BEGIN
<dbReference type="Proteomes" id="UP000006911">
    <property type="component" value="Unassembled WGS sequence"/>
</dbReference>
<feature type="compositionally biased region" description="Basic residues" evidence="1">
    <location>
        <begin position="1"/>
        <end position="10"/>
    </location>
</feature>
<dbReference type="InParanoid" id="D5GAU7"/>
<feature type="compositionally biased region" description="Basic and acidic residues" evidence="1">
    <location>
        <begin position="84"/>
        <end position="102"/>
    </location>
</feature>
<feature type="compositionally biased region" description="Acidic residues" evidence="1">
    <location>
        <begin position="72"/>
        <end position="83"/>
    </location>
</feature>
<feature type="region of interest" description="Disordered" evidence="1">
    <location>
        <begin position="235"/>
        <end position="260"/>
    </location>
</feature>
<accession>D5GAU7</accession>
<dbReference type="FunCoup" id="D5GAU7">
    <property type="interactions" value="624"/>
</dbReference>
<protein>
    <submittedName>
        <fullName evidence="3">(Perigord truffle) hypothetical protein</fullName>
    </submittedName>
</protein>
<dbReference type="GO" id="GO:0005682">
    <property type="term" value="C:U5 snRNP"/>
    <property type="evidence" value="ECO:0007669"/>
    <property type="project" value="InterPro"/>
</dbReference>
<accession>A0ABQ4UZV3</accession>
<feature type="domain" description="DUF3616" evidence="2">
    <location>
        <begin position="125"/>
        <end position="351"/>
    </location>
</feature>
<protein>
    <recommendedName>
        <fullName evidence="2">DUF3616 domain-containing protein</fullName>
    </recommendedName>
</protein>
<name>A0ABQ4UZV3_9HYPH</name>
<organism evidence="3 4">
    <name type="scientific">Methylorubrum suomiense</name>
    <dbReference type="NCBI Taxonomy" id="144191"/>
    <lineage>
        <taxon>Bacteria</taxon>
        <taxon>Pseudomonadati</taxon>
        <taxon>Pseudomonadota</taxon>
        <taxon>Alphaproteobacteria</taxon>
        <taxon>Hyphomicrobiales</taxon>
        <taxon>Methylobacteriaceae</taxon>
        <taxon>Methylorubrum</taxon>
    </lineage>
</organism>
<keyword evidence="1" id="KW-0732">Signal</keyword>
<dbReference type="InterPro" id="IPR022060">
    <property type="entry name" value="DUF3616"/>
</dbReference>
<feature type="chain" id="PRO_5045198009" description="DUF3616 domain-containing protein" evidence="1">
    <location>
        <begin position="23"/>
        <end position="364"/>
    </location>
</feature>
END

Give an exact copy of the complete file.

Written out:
<dbReference type="Proteomes" id="UP000006911">
    <property type="component" value="Unassembled WGS sequence"/>
</dbReference>
<feature type="compositionally biased region" description="Basic residues" evidence="1">
    <location>
        <begin position="1"/>
        <end position="10"/>
    </location>
</feature>
<dbReference type="InParanoid" id="D5GAU7"/>
<feature type="compositionally biased region" description="Basic and acidic residues" evidence="1">
    <location>
        <begin position="84"/>
        <end position="102"/>
    </location>
</feature>
<feature type="compositionally biased region" description="Acidic residues" evidence="1">
    <location>
        <begin position="72"/>
        <end position="83"/>
    </location>
</feature>
<feature type="region of interest" description="Disordered" evidence="1">
    <location>
        <begin position="235"/>
        <end position="260"/>
    </location>
</feature>
<accession>D5GAU7</accession>
<dbReference type="FunCoup" id="D5GAU7">
    <property type="interactions" value="624"/>
</dbReference>
<protein>
    <submittedName>
        <fullName evidence="3">(Perigord truffle) hypothetical protein</fullName>
    </submittedName>
</protein>
<dbReference type="GO" id="GO:0005682">
    <property type="term" value="C:U5 snRNP"/>
    <property type="evidence" value="ECO:0007669"/>
    <property type="project" value="InterPro"/>
</dbReference>
<accession>A0ABQ4UZV3</accession>
<feature type="domain" description="DUF3616" evidence="2">
    <location>
        <begin position="125"/>
        <end position="351"/>
    </location>
</feature>
<protein>
    <recommendedName>
        <fullName evidence="2">DUF3616 domain-containing protein</fullName>
    </recommendedName>
</protein>
<name>A0ABQ4UZV3_9HYPH</name>
<organism evidence="3 4">
    <name type="scientific">Methylorubrum suomiense</name>
    <dbReference type="NCBI Taxonomy" id="144191"/>
    <lineage>
        <taxon>Bacteria</taxon>
        <taxon>Pseudomonadati</taxon>
        <taxon>Pseudomonadota</taxon>
        <taxon>Alphaproteobacteria</taxon>
        <taxon>Hyphomicrobiales</taxon>
        <taxon>Methylobacteriaceae</taxon>
        <taxon>Methylorubrum</taxon>
    </lineage>
</organism>
<keyword evidence="1" id="KW-0732">Signal</keyword>
<dbReference type="InterPro" id="IPR022060">
    <property type="entry name" value="DUF3616"/>
</dbReference>
<feature type="chain" id="PRO_5045198009" description="DUF3616 domain-containing protein" evidence="1">
    <location>
        <begin position="23"/>
        <end position="364"/>
    </location>
</feature>